In Effective approaches to preventing violent extremism, Anita Ernstorfer of The Borghof Institutes' analyses and responds to an article by Mohammed Abu-Nimer on the role of policy makers and government agencies relating to countering violent extremism. Ernstorfer focuses on professors Abu-Nimer's article  Alternative Approaches to Transforming Violent Extremism where he suggests current models employed lack structural drivers and evidence based research to effectively counter or prevent violent extremism.

Call for participants: Funding local actors in conflict-affected settings

Peace Direct and independent consultant Riva Kantowitz will be hosting an online consultation on key issues in funding and supporting grassroots actors and networks working on violence prevention and peacebuilding in conflict-affected settings. We are especially interested to hear from local practitioners and organisations which have experience with international donor funding. Click here to find out more

Funding opportunities

International Bremen Peace Award 2019

The International Bremen Peace Award aims to honour and support organisations contributing to reconciliation, human rights, overcoming of racism, social justice, sustainable handling of nature and environment as well as to intercultural and interreligious understanding. The award provides funding of up to €5000 to winners of three categories; Grassroots Peace Worker, Peace Ambassador in Public Life and Award of the Donors for Encouraging Initiatives.  Deadline 15th December 2018. Find our more

Samuel Rubin Foundation’s Grant Program

The Samuel Rubin Foundation’s Grant Program, provides a grant of up to $5000 to organisations that help promote the implementation of social, economic, political, civil and cultural rights for all the world’s people. Deadline: 22nd April 2019. Find out more

From the blog

How Students Build Peace in Politically-Charged Climates

Although students Anoaga & Jabir might disagree on Ghanaian politics, through a 'Dialogues for Peace' programme, they have been able to engage in conversations and activities with other young people, and build peace in their local community. Read more »

Chris Todd
22 October 2018

The remarkable story of Kareemat and its founder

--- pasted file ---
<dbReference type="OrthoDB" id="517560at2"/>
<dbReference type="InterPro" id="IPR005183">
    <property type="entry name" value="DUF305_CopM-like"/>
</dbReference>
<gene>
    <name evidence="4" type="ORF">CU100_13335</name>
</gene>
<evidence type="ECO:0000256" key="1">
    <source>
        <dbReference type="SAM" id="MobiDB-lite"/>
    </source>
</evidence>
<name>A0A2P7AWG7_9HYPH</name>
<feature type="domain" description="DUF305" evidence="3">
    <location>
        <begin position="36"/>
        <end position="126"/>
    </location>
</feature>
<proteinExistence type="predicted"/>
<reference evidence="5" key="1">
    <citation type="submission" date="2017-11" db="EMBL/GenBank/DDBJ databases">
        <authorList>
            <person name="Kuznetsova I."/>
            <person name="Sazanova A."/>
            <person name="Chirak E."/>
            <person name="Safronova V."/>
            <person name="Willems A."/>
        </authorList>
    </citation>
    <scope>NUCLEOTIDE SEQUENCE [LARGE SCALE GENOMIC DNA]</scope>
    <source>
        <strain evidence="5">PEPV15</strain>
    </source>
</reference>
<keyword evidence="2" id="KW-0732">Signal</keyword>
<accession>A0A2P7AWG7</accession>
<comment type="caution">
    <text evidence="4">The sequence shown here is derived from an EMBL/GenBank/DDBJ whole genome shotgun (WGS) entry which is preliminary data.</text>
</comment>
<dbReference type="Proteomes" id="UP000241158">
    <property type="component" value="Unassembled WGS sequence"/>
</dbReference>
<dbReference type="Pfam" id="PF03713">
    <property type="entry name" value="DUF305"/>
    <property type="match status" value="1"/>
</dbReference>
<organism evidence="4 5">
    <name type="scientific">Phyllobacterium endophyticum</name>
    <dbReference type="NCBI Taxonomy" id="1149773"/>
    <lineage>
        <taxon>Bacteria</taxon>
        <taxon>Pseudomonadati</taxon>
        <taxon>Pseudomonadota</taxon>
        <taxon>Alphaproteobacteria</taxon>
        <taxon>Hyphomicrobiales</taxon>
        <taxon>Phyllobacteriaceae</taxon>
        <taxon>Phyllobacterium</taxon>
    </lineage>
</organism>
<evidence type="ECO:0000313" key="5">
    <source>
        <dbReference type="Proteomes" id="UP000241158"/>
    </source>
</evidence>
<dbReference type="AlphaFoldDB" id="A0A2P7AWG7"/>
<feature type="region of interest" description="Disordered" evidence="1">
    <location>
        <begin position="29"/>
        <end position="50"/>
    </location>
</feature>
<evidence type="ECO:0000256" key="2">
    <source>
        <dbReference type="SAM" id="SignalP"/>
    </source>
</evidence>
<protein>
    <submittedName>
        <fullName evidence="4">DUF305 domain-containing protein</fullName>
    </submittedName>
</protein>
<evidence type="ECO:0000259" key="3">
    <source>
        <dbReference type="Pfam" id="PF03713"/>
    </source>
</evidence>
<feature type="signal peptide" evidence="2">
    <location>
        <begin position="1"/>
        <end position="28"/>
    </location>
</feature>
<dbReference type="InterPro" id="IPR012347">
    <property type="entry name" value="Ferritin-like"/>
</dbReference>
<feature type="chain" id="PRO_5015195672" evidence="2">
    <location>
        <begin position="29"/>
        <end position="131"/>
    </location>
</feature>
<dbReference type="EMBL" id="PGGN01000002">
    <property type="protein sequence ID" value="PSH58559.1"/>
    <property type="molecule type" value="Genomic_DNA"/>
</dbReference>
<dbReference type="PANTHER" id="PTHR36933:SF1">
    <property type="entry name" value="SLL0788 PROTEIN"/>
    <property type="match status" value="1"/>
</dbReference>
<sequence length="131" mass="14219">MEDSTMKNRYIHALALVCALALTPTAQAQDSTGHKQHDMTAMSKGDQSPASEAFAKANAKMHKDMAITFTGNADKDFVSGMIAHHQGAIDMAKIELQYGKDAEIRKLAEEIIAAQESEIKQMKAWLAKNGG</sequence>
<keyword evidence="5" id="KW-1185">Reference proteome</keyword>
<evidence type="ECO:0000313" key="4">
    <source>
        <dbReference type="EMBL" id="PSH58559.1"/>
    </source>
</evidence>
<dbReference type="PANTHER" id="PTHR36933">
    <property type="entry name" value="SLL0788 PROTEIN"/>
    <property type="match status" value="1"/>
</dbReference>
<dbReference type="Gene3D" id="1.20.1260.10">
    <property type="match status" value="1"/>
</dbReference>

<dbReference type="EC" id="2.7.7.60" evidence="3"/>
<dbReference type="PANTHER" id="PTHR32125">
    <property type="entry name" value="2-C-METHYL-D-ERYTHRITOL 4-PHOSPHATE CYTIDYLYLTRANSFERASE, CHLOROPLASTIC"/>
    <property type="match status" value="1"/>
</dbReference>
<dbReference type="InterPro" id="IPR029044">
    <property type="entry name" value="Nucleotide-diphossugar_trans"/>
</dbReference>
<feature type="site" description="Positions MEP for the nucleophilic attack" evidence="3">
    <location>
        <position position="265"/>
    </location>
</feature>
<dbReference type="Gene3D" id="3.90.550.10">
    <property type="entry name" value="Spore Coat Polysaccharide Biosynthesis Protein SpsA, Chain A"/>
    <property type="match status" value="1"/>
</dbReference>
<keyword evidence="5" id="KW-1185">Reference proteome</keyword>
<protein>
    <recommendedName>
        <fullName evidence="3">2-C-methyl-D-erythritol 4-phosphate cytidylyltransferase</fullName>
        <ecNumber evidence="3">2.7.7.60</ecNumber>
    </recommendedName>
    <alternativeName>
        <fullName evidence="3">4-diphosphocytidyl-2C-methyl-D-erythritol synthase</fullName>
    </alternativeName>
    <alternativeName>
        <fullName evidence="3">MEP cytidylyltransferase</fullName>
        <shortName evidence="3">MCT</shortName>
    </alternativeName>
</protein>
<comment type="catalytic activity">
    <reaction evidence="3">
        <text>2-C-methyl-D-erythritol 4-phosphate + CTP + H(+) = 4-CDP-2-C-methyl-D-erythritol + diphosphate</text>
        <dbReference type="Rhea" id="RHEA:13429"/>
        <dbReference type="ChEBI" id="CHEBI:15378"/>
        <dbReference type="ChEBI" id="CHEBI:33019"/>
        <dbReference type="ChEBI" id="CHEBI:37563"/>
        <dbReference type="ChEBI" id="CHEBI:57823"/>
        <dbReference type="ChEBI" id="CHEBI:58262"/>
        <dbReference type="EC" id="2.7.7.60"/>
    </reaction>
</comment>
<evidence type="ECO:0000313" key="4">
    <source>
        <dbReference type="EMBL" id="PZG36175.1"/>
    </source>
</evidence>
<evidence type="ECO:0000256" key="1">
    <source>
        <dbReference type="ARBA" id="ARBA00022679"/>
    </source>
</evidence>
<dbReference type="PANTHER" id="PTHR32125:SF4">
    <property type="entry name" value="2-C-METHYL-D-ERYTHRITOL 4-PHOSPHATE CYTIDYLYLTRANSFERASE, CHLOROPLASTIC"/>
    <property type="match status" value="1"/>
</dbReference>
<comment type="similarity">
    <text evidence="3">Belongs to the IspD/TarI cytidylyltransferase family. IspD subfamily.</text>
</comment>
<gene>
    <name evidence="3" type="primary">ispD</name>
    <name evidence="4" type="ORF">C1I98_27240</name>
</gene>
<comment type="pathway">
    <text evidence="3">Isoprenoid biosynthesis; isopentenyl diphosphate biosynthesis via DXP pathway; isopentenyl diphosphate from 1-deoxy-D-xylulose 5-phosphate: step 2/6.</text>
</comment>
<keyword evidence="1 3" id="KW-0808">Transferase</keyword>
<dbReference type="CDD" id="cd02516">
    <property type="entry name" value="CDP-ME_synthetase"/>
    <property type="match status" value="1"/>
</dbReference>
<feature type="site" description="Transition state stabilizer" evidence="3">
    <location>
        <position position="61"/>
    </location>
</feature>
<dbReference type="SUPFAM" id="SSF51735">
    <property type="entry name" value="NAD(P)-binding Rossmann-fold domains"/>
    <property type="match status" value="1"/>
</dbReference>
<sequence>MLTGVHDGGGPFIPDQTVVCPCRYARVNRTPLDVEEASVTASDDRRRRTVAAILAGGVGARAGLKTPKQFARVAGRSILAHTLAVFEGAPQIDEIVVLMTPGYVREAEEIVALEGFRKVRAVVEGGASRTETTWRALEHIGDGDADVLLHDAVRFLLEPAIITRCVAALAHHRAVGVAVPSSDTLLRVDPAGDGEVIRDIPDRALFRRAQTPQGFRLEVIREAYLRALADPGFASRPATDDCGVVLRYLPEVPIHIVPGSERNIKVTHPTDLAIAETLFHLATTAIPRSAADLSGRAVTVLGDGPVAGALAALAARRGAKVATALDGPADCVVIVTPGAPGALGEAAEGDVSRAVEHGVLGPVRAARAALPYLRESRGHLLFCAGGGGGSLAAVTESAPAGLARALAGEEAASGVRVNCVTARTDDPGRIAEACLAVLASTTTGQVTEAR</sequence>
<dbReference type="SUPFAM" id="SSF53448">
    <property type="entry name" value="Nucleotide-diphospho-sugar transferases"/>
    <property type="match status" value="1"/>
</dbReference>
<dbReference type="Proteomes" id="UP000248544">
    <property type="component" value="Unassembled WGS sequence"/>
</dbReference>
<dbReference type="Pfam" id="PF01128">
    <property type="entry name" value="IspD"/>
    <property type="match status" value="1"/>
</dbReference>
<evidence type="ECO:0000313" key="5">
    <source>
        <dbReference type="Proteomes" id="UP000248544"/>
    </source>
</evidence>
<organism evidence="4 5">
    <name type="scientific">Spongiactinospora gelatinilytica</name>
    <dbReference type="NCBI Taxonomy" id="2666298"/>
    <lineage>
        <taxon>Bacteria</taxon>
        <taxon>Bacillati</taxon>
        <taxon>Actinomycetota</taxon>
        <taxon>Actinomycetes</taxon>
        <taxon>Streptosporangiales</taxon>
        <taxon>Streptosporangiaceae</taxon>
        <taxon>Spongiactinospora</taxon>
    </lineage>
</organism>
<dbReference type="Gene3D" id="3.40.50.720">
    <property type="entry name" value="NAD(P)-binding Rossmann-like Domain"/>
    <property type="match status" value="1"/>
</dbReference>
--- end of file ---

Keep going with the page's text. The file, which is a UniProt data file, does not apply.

Based in Turkey, Kareemat is a local organisation that works to support Syrian refugees by helping women find employment opportunities, dissuading young men from taking up arms, and combating stereotypes towards Syrian refugees in Turkey. They are one of the finalists of Tomorrow’s Peacebuilders, our annual awards that celebrate the world’s most innovative local peacebuilders Read more »

Sawssan Abou-Zahr
19 October 2018

Reviving peacebuilding

In this opinion piece, Dr. Bruce W. Dayton assesses the state of peacebuilding around the world and the roadblocks that peacebuilders have faced over the last quarter century. Far from seeing these challenges as insurmountable, he puts forward strategies to address past failures, to grasp new global realities, and to ultimately make peacebuilding practice more sustainable, relevant and equitable. Read more »

Bruce Dayton
04 October 2018

A request from FHI 360

To better support local civil society organizations working to address violent extremism in their communities, FHI 360 is developing an easy-to-use reference guide funded by USAID to aid projects to prevent and counter violent extremism (P/CVE). FHI 360 are currently conducting consultations with local civil society organisations working on P/CVE projects globally to ensure this product is based on their needs and can be adapted to different contexts. Therefore, they would greatly appreciate your feedback today to help determine the format and content of the guide.

The links below are to a short questionnaire that will take you through questions about your current work, areas where you may need assistance, and the challenges you face when implementing P/CVE programs.  All information provided in this questionnaire will be kept strictly CONFIDENTIAL and will not be shared without your organization's consent.  More information on FHI 360 and thier work with civil society actors engaged in peacebuilding, conflict mitigation and preventing violent extremism can be found here. Thank you in advance for your participation, and FHI 360 look forward to your feedback!

Links to the questionnaire: